Tuesday, March 11, 2014

Mysterious Misi Luki

Best banana ever

In my previous post about Mr. Oliver's essay on Samoan food, I claimed that the banana cultivar known as Misi Luki was not native to Samoa. I based my claim on the presence of the k.

The k sound has actually been in the Samoan language for a very long time. The Reverend George Pratt and others considered it a corruption of the original language's t sound, a change that has also occurred in Hawaiian.

Exactly why Samoans and Hawaiians have shifted from a t to k sound is a mystery, though I've heard that Samoan orators prefer to speak in k to increase the volume at which they speak, an important consideration since much of their traditional speech making takes place out on the village green or malae.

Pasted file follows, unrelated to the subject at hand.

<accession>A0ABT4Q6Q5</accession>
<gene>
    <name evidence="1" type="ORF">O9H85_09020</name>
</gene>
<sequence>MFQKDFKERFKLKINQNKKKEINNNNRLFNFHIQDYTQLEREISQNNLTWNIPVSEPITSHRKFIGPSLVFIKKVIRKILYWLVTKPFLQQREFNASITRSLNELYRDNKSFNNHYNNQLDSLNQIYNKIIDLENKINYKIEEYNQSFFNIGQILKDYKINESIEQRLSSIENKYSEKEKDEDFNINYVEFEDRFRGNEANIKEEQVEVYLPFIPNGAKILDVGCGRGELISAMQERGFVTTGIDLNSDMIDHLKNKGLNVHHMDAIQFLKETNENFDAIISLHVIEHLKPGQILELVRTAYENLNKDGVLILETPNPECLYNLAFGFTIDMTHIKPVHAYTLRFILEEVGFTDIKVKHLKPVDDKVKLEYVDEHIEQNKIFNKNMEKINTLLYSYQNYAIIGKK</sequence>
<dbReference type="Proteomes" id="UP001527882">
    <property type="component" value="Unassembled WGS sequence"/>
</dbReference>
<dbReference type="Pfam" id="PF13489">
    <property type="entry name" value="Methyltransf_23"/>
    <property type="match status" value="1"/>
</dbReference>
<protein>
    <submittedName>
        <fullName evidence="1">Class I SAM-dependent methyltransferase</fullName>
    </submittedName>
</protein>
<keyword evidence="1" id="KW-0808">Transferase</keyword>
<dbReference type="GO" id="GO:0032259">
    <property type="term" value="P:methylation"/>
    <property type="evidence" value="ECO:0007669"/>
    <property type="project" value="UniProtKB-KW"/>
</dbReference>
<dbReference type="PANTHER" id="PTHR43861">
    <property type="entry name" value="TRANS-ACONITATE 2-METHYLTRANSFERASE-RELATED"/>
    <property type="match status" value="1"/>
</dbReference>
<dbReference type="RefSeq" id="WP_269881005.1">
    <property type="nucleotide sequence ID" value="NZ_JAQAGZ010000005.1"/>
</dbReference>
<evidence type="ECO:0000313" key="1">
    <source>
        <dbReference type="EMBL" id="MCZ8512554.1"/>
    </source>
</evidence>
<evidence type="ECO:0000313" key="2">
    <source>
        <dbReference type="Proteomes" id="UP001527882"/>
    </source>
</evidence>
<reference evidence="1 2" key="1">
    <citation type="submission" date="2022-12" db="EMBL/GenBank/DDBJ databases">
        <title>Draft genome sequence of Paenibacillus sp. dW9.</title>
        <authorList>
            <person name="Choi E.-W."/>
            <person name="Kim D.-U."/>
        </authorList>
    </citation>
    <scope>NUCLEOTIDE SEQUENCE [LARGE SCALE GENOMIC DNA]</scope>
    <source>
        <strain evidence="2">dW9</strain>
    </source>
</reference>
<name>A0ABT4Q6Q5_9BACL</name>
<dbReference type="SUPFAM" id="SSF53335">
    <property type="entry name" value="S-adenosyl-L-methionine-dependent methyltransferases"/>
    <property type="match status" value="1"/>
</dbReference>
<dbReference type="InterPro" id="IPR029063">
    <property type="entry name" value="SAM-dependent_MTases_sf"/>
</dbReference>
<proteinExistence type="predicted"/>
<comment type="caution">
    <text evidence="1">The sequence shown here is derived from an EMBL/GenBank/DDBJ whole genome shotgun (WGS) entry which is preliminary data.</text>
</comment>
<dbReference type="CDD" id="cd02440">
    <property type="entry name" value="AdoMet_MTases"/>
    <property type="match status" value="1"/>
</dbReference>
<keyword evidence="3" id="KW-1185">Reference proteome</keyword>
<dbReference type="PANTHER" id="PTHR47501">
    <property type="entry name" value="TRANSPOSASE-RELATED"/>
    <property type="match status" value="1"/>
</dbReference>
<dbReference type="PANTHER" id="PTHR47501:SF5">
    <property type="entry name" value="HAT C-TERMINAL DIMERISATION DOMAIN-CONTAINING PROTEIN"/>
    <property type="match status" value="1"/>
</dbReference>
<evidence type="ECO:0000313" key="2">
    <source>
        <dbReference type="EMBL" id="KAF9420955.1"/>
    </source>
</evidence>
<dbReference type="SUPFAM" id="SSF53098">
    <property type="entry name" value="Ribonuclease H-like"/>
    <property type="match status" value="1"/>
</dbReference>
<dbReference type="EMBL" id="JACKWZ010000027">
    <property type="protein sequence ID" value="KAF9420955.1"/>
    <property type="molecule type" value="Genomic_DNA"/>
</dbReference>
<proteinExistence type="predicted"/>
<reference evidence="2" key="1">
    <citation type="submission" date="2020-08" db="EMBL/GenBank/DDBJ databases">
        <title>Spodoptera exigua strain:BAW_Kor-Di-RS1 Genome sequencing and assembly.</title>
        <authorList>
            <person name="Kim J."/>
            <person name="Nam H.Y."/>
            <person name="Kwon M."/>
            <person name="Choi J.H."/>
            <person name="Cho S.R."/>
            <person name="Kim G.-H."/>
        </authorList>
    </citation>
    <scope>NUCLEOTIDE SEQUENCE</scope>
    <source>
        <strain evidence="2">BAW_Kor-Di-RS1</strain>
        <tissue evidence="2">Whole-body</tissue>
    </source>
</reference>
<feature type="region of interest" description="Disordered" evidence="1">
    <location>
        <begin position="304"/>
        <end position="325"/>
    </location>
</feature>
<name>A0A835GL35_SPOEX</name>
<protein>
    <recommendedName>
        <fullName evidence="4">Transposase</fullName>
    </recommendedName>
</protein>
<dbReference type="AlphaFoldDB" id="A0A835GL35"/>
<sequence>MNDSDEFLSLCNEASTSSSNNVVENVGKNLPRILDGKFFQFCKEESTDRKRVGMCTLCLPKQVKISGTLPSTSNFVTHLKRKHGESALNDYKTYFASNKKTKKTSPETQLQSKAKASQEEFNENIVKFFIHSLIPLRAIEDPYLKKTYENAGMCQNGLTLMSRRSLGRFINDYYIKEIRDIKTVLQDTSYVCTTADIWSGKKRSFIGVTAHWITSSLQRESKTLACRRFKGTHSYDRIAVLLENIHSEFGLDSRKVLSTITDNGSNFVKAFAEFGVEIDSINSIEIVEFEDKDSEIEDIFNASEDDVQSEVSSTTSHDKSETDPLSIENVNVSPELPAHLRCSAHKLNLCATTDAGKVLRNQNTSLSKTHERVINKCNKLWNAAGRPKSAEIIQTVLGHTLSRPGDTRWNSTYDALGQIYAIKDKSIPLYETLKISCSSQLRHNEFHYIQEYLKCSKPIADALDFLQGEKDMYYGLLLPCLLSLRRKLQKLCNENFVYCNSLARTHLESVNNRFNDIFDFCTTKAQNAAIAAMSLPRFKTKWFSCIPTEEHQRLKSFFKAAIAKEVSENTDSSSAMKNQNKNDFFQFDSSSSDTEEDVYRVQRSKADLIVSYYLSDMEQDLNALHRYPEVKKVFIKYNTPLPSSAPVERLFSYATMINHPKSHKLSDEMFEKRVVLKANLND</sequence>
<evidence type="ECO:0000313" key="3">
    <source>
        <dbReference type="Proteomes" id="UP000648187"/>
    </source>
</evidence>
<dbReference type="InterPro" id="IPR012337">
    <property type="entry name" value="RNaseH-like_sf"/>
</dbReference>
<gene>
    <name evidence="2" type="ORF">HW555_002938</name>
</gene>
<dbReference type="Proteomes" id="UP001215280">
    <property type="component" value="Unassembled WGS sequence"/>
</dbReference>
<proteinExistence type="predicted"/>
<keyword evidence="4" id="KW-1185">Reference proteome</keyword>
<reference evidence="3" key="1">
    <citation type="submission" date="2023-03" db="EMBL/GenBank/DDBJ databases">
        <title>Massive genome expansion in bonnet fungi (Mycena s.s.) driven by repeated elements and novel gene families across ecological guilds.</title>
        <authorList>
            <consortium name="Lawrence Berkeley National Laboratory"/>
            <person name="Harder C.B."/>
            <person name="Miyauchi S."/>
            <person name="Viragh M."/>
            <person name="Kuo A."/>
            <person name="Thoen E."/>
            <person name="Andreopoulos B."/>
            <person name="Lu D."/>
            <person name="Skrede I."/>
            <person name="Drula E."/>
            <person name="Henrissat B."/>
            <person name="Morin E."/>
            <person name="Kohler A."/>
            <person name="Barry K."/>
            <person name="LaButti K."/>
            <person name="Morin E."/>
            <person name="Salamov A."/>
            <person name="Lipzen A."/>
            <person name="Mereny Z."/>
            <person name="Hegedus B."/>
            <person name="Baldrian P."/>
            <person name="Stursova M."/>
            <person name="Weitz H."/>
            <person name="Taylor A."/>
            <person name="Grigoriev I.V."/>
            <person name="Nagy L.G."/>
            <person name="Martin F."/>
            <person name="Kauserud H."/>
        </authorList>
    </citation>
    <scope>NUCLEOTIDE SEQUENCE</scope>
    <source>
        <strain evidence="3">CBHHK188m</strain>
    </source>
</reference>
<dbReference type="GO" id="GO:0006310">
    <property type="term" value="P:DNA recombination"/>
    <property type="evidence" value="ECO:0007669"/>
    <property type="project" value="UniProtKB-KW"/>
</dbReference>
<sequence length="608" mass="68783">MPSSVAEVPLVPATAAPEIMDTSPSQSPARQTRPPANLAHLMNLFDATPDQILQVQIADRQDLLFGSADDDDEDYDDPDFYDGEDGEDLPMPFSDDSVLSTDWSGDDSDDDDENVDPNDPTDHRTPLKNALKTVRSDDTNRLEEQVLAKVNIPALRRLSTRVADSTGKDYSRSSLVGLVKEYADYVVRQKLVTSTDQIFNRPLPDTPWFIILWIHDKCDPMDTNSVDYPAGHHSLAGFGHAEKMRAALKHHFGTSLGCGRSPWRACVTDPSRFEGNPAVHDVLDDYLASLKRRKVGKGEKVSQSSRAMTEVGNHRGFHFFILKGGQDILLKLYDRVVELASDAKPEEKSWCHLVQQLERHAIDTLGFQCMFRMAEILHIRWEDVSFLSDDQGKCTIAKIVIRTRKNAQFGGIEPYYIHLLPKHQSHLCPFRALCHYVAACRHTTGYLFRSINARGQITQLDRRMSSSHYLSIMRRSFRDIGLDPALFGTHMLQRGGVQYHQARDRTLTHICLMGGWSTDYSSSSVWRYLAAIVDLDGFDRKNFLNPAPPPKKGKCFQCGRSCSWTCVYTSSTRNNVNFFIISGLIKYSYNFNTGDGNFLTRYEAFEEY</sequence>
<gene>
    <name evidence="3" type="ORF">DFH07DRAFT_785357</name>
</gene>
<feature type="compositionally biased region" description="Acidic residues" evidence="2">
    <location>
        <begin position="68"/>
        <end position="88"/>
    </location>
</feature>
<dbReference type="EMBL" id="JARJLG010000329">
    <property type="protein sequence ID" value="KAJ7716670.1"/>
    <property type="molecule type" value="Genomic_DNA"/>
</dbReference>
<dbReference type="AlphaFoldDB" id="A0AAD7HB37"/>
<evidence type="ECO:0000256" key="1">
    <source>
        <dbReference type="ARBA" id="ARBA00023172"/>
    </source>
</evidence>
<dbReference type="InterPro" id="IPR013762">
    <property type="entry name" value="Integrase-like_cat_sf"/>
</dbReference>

But until recently, the k was never written out, hence my claim that Misi Luki wouldn't likely be Samoan.

I thought I'd turn to a Google search to see if I could find more on our mystery Musa.

Two sources caught my eye, one from the Royal Society of New Zealand, the other from a gardening blog, Garden of Edendale.

The Royal Society post claims that Misi Luki means Mr. Rudi (Rudi -> Ruti -> Luki, when pronounced in K-style), whereas Edendale gives Mr. Lucas, apparently a missionary who might have served in Samoa. Misi was a title given to old-timey missionaries to the islands, hence Misi Paine from my earlier post about my distant cousin who also served his mission to Samoa.

I like to think that the banana was named after Mr. Rudi/Lucas because, like the fruits, he was short, fat, and had a very sweet disposition.

Whether Misi Luki comes from Mr. Rudi or Mr. Lucas, the evidence points to a post-European contact introduction of the apparently fungus-resistant cultivar from somewhere in India.

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